Human rights must not be ‘trampled’ in global rush for PPE, say MPs | Human rights

MPs and personal protective equipment procurement experts have demanded that human rights in global PPE supply chains must not be “trampled” in the rush to secure PPE for frontline workers.

The calls come after a Guardian investigation found evidence that the British government has sourced PPE from factories in China where hundreds of North Korean women have been secretly working in conditions of modern slavery.

“These findings are extremely concerning and will worry all who read them. We urge the government to investigate them immediately and outline exactly how procurement processes could have got them in a place where this kind of supply chain check didn’t happen. The UK’s ethical obligations should not be jeopardised at a time like this,” said the Labour MP and shadow cabinet member Rachel Reeves.

Lord Paul Scriven, an outspoken critic of the way the government has sourced PPE said more must be done to ensure human rights are not being trampled on in the rush to get protective equipment to frontline NHS staff.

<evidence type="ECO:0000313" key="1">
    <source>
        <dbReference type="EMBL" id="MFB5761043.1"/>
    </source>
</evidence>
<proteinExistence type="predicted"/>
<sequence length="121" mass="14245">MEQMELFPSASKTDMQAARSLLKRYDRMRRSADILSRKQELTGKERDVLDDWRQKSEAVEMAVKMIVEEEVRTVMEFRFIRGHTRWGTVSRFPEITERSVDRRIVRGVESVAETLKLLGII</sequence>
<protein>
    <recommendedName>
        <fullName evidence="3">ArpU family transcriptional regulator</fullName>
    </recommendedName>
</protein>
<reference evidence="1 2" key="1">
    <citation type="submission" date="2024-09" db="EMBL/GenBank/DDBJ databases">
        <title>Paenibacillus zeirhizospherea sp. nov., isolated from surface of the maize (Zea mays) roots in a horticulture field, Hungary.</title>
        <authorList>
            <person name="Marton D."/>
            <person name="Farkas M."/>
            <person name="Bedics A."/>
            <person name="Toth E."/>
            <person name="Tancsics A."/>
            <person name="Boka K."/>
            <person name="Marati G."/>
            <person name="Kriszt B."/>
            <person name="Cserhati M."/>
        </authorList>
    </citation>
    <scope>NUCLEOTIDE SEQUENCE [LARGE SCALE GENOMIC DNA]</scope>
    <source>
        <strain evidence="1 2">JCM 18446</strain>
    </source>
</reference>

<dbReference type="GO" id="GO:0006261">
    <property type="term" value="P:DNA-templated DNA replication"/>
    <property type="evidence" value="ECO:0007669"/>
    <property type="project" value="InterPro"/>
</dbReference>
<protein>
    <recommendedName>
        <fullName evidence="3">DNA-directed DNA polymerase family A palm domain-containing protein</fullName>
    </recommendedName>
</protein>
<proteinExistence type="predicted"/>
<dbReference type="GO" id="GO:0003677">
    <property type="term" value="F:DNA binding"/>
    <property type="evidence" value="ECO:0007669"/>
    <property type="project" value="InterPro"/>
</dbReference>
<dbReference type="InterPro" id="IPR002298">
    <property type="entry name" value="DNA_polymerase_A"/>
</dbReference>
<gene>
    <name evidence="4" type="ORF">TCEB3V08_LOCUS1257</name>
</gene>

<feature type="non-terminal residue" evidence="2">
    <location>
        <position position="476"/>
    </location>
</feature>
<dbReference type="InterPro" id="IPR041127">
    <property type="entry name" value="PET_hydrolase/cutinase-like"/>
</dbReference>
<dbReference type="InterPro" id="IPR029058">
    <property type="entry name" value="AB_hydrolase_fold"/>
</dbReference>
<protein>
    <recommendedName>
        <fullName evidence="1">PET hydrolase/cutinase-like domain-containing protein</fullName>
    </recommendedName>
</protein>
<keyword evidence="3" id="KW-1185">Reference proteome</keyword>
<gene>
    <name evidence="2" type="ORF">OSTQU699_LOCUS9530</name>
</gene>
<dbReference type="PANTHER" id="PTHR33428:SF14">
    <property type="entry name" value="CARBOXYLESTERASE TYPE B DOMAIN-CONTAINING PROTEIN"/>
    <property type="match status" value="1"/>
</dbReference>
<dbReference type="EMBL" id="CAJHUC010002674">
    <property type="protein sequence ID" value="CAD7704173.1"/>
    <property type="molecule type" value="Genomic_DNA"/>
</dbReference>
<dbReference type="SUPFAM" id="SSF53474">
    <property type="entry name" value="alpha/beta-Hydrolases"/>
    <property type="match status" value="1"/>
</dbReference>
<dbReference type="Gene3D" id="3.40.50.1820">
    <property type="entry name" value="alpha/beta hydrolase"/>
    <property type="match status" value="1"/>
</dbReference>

He said: “This is another example of the way in which PPE procurement clearly isn’t being done with both probity and ethics at the centre of its operation.”

The Guardian’s findings come as the government faces allegations of corruption, cronyism and incompetence for the way it has managed PPE procurement, using regulations that do not require open competition for contracts at times of “extreme urgency”.

On Wednesday, a report into government procurement during the pandemic by the National Audit Office said, “We cannot give assurance that government has adequately mitigated the increased risks arising from emergency procurement or applied appropriate commercial practices in all cases.”

In September the government sourced rubber medical gloves for the NHS from a Malaysian manufacturer, which has faced repeated allegations of serious worker abuse.

Prof Mahmood Bhutta, the co-founder of the Medical Fair and Ethical Trade Group at the British Medical Association, said: “We are deeply concerned by reports that the government has procured gloves made by migrant slave labour and now gowns made by North Korean slave labour. The government states it has processes in place to stop taxpayers’ money funding such illegal and immoral practices – evidently these are inadequate.”

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